According to the City of Paris, there are 15,000 free-floating vehicles of all forms and shapes in the city, from electric scooters to fluorescent bikes and motorcycle-like scooters.
And the City of Paris announced today that companies that operate free-floating services will have to pay a tax depending on the size of their fleet.
If the plan goes through and if you’re running a bike-sharing service, you’ll have to pay €20 per bike per year. For scooter companies, they’ll pay €50 per scooter per year. Motorcycle scooters will be taxed €60 per scooter per year.
According to Le Parisien, it will be a tier system. Every time you go over the basic tier, you’ll have to pay more. Companies will pay 10 percent more for vehicle No. 500 to vehicle No. 999, 20 percent more for vehicle No. 1,000 to vehicle No. 2,999, and 30 percent more for any vehicle after No. 3,000.
Paris is a tiny city — it’s smaller than San Francisco when it comes to geographical footprint. And it’s also impossible to park a car and drive in Paris. That’s why a vast majority of people who live in Paris don’t own a car. It’s simply much faster and cheaper to use the subway or other transportation methods.
That’s why bikes, scooters and motorcycle scooters are thriving. Having fewer cars on the road is a great thing, but it has created some unexpected challenges.
Bike-sharing services thrived when the city’s bike-sharing system was more or less useless during a network upgrade. GoBee Bike, oBike, Ofo and Mobike all launched their services in the streets of Paris. But they’ve all failed. GoBee Bike shut down, Ofo still has a few bikes but no team, Mobike is scaling back international operations…
That was a bad start for free-floating services, as many broken bikes are littering the streets of Paris. The dock-based bike-sharing system Vélib is now working, fine with more than 1,200 stations and tens of thousands of rides per day — you basically see them everywhere.
On the scooter front, there are now nine companies operating in Paris. Yes, you read that number correctly. They all have funny-sounding names too — Lime, Bird, Bolt, Wind, Tier, Voi, Flash, Hive and Dott.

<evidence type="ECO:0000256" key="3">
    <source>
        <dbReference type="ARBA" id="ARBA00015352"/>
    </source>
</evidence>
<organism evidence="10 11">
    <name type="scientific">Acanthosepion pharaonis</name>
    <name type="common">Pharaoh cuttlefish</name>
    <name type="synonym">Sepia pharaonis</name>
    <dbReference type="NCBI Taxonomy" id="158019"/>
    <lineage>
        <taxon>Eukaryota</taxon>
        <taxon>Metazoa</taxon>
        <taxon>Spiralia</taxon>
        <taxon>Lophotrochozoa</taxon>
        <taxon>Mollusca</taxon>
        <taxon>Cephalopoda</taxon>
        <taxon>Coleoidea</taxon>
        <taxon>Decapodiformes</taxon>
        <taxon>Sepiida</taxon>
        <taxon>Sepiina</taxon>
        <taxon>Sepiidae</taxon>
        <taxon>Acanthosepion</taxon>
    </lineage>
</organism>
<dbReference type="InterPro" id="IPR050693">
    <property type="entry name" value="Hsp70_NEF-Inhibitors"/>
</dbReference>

They’re quite popular because there are a ton of bike lanes in Paris. Most people still don’t wear helmets and there are a lot of injuries — but that’s another issue.
Like many other cities, many people complain about scooters crowding the sidewalk. If you’re in a wheelchair, pushing a stroller or if you’re visually impaired, navigating the sidewalk can be difficult these days.
The City of Paris wants to make those companies accountable. They need to take care of their fleets in order to maximize the number of scooters that actually work and remove the broken scooters. And I’m sure there will be some consolidation and bankruptcies in the space.
When it comes to motorcycle scooters, Cityscoot and Coup have been putting more scooters on the road. There’s no reason they would be excluded from the tax. Sometimes, they are cluttering bike parking space, for instance:
Let’s see if that strategy works to avoid a dumping strategy. Free-floating services have a huge impact on the environment. Scooters only last a few weeks before they need to be replaced. The solution isn’t to throw more scooters at the problem.
Do the French people deserve this?